Researchers urge filtration to halt hospital waterborne pathogens


PITTSBURGH, Pa.—Following a recent study on prevention of pathogens in healthcare facility water systems, Janet Stout, Ph.D., director of special pathogens laboratory at the Veterans Administration (VA) Healthcare System, is urging hospitals to consider point-of-use filtration to eliminate waterborne infections such as Legionella.

Dr. Stout's study, conducted at the VA facility here, found that a 0.2-µm Aquasafe Water Filter from Pall Corp. ( completely eliminated Legionella and achieved a greater than 99 percent reduction in heterotrophic bacteria in water samples. A host of harmful microorganisms can contaminate faucets, taps and showers in hospital and other water supplies, and, while not harmful to healthy people, can be dangerous to anyone with compromised immune systems—cancer and HIV/AIDS patients, transplant recipients, burn victims, the elderly and newborns.

"Approximately 18,000 cases of Legionnaires occur annually," reports Dr. Stout, "and 25 percent of these are acquired from hospital water systems. If you do the math, 39,000 lives have been lost since 1983 due to this bacterium alone. These infections are preventable. We know that if you control the source, you control the disease."

Point-of-use filtration, such as Pall Corp.'s Aquasafe Water Filter, has been found to eliminate Legionella and other life-threatening bacteria and mold from a hospital's potable water supply.
Click here to enlarge image

Legionella is just one of several waterborne bacteria that can cause hospital-acquired infections resulting in significant cases of death. Nearly 1,400 deaths occur annually as a result of nosocomial (hospital-acquired) pneumonias caused by waterborne Pseudomonas aeruginosa bacteria. According to Dr. Stout, this bacteria causes approximately 15 percent of all hospital-acquired infections and 25 percent of infections in the ICU.

During her research at the VA Pittsburgh Healthcare System, Dr. Stout looked at a potable water supply that was colonized with Legionella pneumophilia: 594 water samples were collected from seven faucets (four with point-of-use filters), both immediately and after a one-minute flush every two to three days for one week. The cycle was completed for 12 weeks.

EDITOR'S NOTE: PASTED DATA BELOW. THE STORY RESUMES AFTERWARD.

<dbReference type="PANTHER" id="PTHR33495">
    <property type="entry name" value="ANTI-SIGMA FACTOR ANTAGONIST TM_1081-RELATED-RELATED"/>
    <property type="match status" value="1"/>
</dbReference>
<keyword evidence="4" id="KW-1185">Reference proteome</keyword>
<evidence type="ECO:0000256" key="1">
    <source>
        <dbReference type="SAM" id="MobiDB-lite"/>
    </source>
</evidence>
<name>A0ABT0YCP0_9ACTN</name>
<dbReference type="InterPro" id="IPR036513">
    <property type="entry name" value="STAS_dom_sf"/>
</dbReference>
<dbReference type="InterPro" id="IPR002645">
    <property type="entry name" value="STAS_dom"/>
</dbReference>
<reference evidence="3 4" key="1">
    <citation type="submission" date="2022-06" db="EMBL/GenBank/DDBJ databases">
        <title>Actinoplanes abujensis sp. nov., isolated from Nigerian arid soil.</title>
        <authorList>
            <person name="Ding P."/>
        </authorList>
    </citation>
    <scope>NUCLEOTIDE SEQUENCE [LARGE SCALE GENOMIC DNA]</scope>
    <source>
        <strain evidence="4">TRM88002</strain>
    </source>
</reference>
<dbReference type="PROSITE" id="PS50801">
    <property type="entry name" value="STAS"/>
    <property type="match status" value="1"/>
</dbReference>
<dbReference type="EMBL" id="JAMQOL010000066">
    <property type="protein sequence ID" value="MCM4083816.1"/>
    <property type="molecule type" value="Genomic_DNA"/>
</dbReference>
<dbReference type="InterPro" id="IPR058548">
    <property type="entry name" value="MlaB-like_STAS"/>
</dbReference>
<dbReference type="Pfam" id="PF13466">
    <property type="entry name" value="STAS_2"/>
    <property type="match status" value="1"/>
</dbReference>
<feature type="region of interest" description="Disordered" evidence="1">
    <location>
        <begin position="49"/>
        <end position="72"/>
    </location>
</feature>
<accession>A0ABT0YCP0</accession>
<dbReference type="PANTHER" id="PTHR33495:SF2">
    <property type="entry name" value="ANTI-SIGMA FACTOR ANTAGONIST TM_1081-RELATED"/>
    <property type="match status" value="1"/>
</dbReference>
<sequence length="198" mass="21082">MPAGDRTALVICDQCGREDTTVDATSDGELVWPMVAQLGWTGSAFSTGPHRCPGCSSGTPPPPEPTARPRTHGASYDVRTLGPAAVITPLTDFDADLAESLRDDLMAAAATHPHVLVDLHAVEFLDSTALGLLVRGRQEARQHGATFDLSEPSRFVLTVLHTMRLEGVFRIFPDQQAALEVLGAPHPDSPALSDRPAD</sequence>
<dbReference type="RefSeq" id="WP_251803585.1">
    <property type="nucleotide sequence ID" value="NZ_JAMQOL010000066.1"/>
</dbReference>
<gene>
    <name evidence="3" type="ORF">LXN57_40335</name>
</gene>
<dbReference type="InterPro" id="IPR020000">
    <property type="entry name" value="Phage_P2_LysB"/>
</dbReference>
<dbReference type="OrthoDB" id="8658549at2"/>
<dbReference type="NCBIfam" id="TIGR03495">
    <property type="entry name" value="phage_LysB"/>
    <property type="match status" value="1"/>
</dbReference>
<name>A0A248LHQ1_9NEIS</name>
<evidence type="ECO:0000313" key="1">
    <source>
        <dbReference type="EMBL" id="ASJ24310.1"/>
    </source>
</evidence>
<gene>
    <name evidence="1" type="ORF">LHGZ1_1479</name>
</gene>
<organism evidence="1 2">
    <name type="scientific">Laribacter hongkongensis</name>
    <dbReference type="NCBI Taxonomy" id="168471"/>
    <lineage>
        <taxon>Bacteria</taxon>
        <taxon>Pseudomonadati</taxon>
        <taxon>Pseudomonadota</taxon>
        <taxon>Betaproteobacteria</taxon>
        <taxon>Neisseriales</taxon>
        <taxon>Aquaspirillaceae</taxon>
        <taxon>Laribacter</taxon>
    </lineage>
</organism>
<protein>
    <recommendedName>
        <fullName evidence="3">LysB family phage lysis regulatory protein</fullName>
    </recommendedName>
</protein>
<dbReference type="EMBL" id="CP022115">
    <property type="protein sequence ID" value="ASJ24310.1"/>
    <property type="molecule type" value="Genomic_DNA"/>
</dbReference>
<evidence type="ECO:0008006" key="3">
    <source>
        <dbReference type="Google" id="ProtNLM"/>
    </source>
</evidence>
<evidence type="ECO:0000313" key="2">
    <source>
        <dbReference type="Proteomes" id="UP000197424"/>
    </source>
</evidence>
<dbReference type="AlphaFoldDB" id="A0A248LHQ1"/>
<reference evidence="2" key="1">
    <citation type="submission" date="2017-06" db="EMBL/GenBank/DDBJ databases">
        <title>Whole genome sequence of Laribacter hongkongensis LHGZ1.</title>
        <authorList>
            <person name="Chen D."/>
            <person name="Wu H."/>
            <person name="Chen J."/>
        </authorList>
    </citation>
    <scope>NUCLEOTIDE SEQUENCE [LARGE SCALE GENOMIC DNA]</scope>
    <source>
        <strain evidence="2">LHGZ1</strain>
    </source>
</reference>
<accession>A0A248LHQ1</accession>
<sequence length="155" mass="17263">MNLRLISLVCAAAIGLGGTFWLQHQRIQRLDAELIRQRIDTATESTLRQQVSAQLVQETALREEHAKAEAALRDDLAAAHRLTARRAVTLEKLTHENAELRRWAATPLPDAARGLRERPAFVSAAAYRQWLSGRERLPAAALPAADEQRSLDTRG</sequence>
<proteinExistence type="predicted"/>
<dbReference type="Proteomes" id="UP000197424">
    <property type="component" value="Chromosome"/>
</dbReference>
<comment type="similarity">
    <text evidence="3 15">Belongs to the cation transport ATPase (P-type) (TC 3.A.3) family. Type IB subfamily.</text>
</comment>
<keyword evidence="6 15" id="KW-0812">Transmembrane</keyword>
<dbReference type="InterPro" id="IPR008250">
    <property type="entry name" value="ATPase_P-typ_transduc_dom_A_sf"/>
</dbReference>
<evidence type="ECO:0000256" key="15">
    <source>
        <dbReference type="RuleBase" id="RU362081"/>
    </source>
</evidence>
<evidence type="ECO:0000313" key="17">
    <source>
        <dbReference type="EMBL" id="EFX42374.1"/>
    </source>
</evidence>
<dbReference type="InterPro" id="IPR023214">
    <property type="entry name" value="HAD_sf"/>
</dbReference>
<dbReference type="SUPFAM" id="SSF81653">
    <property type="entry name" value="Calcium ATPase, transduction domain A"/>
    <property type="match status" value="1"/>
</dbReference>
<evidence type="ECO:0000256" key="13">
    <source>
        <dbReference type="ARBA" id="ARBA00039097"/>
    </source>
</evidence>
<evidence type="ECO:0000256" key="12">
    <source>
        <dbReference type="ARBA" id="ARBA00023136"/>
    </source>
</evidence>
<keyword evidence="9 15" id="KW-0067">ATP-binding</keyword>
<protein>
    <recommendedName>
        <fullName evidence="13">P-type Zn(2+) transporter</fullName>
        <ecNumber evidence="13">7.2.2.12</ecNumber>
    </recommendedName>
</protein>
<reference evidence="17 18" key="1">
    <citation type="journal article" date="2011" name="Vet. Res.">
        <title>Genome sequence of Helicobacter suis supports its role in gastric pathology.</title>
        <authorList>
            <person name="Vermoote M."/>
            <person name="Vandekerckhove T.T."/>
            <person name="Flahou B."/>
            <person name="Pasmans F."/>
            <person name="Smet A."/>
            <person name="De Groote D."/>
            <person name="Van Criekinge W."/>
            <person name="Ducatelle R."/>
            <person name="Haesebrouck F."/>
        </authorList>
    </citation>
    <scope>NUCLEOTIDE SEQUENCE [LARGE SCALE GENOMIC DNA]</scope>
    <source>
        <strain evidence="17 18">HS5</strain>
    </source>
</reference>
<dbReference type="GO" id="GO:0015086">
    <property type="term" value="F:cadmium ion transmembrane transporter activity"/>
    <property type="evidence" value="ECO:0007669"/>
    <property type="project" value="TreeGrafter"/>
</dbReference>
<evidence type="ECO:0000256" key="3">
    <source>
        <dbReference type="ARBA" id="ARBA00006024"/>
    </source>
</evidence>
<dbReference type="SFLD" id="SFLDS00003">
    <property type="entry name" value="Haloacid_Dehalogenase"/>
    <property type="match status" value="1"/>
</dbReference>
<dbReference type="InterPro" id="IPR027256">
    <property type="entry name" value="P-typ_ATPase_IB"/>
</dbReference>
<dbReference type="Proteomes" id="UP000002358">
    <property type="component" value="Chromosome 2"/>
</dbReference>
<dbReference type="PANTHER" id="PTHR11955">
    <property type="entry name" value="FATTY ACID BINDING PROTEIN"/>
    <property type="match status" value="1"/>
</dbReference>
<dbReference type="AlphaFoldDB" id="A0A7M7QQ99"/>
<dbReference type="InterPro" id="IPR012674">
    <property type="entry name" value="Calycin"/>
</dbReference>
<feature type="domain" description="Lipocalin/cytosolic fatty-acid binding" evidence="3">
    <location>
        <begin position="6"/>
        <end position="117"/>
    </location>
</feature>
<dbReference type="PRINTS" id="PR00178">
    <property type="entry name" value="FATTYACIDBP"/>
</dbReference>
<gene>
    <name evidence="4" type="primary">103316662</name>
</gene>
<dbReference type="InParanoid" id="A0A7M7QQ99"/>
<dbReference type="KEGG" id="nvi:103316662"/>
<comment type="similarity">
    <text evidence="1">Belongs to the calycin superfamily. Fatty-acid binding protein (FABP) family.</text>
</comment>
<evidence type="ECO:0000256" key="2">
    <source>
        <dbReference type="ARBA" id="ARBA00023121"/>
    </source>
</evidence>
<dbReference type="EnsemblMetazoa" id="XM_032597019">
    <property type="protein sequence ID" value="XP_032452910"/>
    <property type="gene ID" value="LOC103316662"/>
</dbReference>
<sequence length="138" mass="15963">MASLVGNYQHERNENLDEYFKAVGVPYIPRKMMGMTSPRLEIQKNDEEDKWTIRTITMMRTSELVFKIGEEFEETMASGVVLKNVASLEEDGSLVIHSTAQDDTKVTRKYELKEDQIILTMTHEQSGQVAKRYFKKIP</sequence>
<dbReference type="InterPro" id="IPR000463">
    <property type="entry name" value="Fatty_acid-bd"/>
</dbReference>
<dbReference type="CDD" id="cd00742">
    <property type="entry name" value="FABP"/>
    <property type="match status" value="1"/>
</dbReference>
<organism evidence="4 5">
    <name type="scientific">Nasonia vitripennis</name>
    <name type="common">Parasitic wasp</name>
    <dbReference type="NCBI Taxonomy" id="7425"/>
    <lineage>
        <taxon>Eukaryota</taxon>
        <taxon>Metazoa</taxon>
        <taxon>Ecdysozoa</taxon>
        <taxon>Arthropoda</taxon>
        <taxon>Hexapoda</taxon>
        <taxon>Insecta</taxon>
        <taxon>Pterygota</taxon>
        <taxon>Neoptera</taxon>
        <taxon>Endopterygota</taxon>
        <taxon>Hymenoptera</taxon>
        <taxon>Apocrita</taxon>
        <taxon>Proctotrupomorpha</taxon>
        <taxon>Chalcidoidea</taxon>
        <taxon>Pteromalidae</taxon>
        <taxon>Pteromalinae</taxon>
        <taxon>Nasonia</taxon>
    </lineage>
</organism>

At a recent symposium during the Association for Professionals in Infection Control and Epidemiology annual conference, Dr. Stout said that hospitals can proactively eliminate the source of waterborne pathogens—especially in transplant units and ICUs—through water system disinfection, either system-wide or point-of-use. While the Centers for Disease Control and Prevention (CDC) stipulates that water in areas housing transplant patients should not contain Legionella bacteria, Dr. Stout acknowledges, "This strict limit is difficult to achieve with systemic disinfection, so an alternative may be point-of-use filtration."

Also during the symposium, Dr. Elias Anaissie, director of supportive care at the Myeloma Institute for Research and Therapy, the University of Arkansas for Medical Sciences, noted that dangers of waterborne pathogens are not limited to bacteria. Life-threatening mold infections, especially in immune-compromised patients, are now also linked to water sources. Molds were once thought to arise from contaminated outdoor air that infiltrated a hospital's ventilation system, but even with widespread use of high-efficiency air filtration, mold infections continued.

"Water systems worldwide have been shown to be colonized with pathogenic molds," reports Dr. Anaissie. In his own research, Dr. Anaissie found that molds colonize in hospital water distribution systems, become part of the system's biofilm and lead to exposure via spore aerosolization in patient care areas.

In urging awareness among hospital professionals, the researchers note that France and Germany have issued directives that 0.2-µm point-of-use water filters are to be used wherever immune-compromised patients are present. Currently, Florida, Missouri, California, Pennsylvania and Illinois are considering legislation that calls for hospitals to alert the public to their infection rates. In addition, the Consumers' Union is conducting a nationwide campaign to raise awareness of nosocomial infections and to lobby for legislative action.